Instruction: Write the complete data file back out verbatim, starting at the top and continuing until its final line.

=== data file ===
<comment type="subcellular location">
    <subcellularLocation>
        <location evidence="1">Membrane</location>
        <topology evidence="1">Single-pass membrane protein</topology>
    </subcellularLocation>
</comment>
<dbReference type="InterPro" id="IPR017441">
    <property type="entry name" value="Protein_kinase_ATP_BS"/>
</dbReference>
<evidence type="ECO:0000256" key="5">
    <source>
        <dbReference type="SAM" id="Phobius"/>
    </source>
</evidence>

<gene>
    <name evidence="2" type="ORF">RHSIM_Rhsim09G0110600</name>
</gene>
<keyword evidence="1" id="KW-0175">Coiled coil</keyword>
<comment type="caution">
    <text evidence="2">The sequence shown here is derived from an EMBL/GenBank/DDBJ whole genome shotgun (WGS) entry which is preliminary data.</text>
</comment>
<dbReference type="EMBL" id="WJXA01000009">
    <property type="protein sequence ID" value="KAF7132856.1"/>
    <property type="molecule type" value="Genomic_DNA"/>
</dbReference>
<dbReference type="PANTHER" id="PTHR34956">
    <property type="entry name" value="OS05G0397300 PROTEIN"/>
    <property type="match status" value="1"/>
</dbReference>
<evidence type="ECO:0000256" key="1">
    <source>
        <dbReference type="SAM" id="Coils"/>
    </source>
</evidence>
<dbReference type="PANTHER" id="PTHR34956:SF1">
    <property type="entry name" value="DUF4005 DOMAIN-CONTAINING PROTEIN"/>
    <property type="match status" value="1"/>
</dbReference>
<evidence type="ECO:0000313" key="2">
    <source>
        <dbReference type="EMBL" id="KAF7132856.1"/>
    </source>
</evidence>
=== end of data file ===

<comment type="subcellular location">
    <subcellularLocation>
        <location evidence="1">Membrane</location>
        <topology evidence="1">Single-pass membrane protein</topology>
    </subcellularLocation>
</comment>
<dbReference type="InterPro" id="IPR017441">
    <property type="entry name" value="Protein_kinase_ATP_BS"/>
</dbReference>
<evidence type="ECO:0000256" key="5">
    <source>
        <dbReference type="SAM" id="Phobius"/>
    </source>
</evidence>

<gene>
    <name evidence="2" type="ORF">RHSIM_Rhsim09G0110600</name>
</gene>
<keyword evidence="1" id="KW-0175">Coiled coil</keyword>
<comment type="caution">
    <text evidence="2">The sequence shown here is derived from an EMBL/GenBank/DDBJ whole genome shotgun (WGS) entry which is preliminary data.</text>
</comment>
<dbReference type="EMBL" id="WJXA01000009">
    <property type="protein sequence ID" value="KAF7132856.1"/>
    <property type="molecule type" value="Genomic_DNA"/>
</dbReference>
<dbReference type="PANTHER" id="PTHR34956">
    <property type="entry name" value="OS05G0397300 PROTEIN"/>
    <property type="match status" value="1"/>
</dbReference>
<evidence type="ECO:0000256" key="1">
    <source>
        <dbReference type="SAM" id="Coils"/>
    </source>
</evidence>
<dbReference type="PANTHER" id="PTHR34956:SF1">
    <property type="entry name" value="DUF4005 DOMAIN-CONTAINING PROTEIN"/>
    <property type="match status" value="1"/>
</dbReference>
<evidence type="ECO:0000313" key="2">
    <source>
        <dbReference type="EMBL" id="KAF7132856.1"/>
    </source>
</evidence>